Co-Authored by Jason Gracia, author of Shifting the Balance.
In a world where disagreement reigns supreme, finding total agreement is virtually impossible. Difficult as it is, I found it. Whether from Jackson, Mississippi or Jakarta, mothers and fathers the world over agree on one thing: they want to raise teens of character and connection.
Character, though elusive, is vital to a person, a community, a country. Doing the right thing when the wrong is so much easier, standing up for what you believe in, fighting for a cause greater than yourself…these are just a few of the signposts of character, and the need for it in our children has never been greater.
Connection is at the root of what makes us human. The ability for your children to connect with those around them and to empathize with their situation and feelings is vital. We need children who care about other people, for in a flash they become adults who do the same.
The real question, then, is how. How do we as parents instill character and connection? What steps can we take to ensure our children adopt and nurture these qualities?
In a word, volunteering.
It’s nothing new, of course. The idea of lending a helping hand is as old as scripture. But how many parents today make it a point to seek out opportunities for our children to lend that helping hand? And how many of us realize just how profound the experience can be for teens?
From the instant we step foot into a morning, afternoon, or evening volunteering, the focus shifts, automatically, from us to them. We can’t help it; neither can your kids. The very nature of the task forces us to consider someone else’s plight, someone else’s needs, someone else. For a teen growing into a young adult, what better way to nurture empathy and compassion?
Tacked onto the benefit of empathy is the benefit of connecting with new people in new places. Again, introducing your teen to volunteerism forces the matter—they have no choice but to talk with unfamiliar people and develop the muscle to reach out and engage. Social skills, emotional IQ, and the like are all improved, automatically, as your teen learns firsthand how to navigate the waters of relationships.
Finally we have the benefit of bigger things. Most of the causes that require volunteers are striving for something greater, something that extends far beyond the issues of our daily lives. They’re making a difference. In some cases, they’re changing the world. If character requires committing to things greater than ourselves, we have another surefire way to achieve the result. Volunteering forces the issue once again.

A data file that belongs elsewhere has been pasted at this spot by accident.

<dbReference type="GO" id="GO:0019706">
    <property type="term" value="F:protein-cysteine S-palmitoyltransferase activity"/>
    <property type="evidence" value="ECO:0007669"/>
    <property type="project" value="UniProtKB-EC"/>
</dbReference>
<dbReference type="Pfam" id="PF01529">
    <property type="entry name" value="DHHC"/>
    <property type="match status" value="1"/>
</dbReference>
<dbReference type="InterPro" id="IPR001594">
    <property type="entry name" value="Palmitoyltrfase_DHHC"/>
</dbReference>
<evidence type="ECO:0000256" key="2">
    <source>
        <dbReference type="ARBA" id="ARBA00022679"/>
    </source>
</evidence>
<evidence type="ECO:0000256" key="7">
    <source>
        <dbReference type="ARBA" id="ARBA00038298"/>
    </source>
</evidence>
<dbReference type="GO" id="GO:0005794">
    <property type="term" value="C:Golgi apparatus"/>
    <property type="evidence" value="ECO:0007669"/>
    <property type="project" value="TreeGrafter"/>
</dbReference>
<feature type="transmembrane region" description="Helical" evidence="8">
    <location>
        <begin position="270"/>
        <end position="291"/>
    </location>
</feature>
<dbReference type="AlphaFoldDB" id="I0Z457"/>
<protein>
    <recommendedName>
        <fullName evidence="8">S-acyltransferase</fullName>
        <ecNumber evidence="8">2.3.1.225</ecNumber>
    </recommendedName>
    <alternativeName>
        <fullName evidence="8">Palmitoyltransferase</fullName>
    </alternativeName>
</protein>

We need children who can connect just as much as we need children with character. Volunteerism nurtures both by its very nature. And you are the key to it all.
If the process is new to your family, below are a few ideas to help get you started…
Opportunities to Volunteer
1. Start Small: Create activities around the house or neighborhood in which your kids pitch in. Chores are the low-hanging fruit, but the benefit increase as you extend beyond your own front door. Does the neighbor need help? Friend down the street? Local market?
2. Community: After looking near, look far. Does your neighborhood or city have a community center? Do they run food or clothing drives? Do they organize events to aid those in need throughout the community? Serving Thanksgiving meals? Collecting jackets and blankets during the cold winter months? Another opportunity ripe for personal growth—along with a massive amount of appreciation—is visiting retirement homes in your area. Though it can be uncomfortable for teens at first, the joy given and taken when a lonely soul gets the chance to connect and share with a young adult cannot properly be put into words…at least not mine.
3. Causes: The next step up the ladder of giving is committing time and energy to greater causes. A quick search online will bring you to dozens of important battles that are raging to end hunger, poverty, violence, disease, and more, battles that need the support of people like you and your children.
Volunteerism, in a sense, is the easy way out. You merely need to open the door. After that, the act of giving takes over and can’t help but leave your child in a better, brighter place.